In order to evaluate the effectiveness of Daypro for the signs and symptoms of osteoarthritis, 616 patients participated in active controlled clinical trials against aspirin, piroxicam, and other NSAIDs. Similar to the rheumatoid arthritis clinical trials, patients were given Daypro in both variable and in fixed dosing schedules. Patients received Daypro in either single or divided doses. The variable dosing schedule ranged from 600 to 1200 mg/day and the fixed dosing schedule was set to 1200 mg/day. Oxaprozin was found to be comparable to 2600 to 3200 mg/day doses of aspirin or 20 mg/day doses of piroxicam. The once a day and divided dosing schedules were both effective. Several days of administration were needed for oxaprozin to reach its full effect.[5]

Recent Studies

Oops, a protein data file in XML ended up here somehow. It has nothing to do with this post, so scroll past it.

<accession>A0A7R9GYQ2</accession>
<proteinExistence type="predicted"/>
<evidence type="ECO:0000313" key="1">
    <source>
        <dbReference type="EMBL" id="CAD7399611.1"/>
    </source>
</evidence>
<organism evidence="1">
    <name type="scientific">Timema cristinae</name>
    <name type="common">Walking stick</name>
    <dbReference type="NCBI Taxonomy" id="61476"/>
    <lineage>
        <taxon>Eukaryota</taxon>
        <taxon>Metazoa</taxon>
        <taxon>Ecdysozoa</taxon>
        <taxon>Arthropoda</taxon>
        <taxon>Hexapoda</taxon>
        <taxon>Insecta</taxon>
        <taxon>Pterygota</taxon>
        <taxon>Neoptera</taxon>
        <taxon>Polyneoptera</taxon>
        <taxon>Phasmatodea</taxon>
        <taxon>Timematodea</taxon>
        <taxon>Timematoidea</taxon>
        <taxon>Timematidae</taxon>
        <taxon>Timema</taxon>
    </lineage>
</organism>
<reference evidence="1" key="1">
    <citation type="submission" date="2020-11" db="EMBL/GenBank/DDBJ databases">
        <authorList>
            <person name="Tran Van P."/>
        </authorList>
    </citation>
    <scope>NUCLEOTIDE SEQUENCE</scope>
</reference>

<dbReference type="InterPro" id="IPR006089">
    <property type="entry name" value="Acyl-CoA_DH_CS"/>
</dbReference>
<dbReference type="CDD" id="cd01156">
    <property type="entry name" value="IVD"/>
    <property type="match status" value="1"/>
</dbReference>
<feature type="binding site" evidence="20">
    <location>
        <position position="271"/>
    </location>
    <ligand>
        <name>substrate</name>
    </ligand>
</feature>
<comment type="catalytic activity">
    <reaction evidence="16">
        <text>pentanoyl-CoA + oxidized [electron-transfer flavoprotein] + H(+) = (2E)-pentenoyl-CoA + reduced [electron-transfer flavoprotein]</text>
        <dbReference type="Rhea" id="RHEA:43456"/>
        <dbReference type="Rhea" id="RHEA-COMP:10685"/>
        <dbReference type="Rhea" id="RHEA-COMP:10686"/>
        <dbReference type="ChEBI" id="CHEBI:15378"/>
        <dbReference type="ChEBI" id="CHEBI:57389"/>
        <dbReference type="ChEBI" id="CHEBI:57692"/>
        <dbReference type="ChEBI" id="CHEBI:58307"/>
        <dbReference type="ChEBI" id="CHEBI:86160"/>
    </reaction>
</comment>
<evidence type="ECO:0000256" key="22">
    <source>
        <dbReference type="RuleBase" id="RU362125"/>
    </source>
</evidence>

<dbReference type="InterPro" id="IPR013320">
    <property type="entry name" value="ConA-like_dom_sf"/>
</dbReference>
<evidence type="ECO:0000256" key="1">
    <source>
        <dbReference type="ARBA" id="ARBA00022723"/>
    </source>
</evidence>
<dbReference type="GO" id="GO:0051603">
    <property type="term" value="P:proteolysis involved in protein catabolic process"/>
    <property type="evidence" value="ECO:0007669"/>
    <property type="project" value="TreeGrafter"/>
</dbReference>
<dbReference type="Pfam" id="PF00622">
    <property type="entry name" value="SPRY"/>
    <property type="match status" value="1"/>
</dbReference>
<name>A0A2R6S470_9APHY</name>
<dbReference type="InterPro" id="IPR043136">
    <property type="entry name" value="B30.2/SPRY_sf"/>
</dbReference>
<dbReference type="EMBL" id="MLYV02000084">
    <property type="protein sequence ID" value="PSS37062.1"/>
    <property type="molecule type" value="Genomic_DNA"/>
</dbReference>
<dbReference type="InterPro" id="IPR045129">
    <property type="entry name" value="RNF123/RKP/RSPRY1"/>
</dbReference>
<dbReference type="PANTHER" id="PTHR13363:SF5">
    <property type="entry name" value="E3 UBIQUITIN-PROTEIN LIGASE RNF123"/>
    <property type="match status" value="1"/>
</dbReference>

In 2015, oxaprozin was one of twenty NSAIDs included in a clinical trial to compare the efficacy of NSAIDs in the short-term treatment of ankylosing spondylitis (AS). The NSAIDs were compared by completing randomized controlled trials of NSAIDs in patients with active AS. Efficacy reported at 2–12 weeks and adverse effects were examined. Efficacy was measured by change in pain score and change in the duration of morning stiffness. A total of 26 trials with a total of 3410 participants were completed (58% of the trials had fewer than 50 participants). While all 20 NSAIDs were found to reduce more pain than the placebo, 15 were found to be significantly better. In regards to the decrease of morning stiffness and the likelihood of adverse events, there was no significant difference between NSAIDs. It was concluded that etoricoxib was more effective in reducing pain of AS, however due to small studies and insufficient evidence, no one NSAID could be determined to be the most effective treatment of AS. After etoricoxib, patients taking oxaprozin experienced the least amount of pain with fewer adverse effects than naproxen.[6]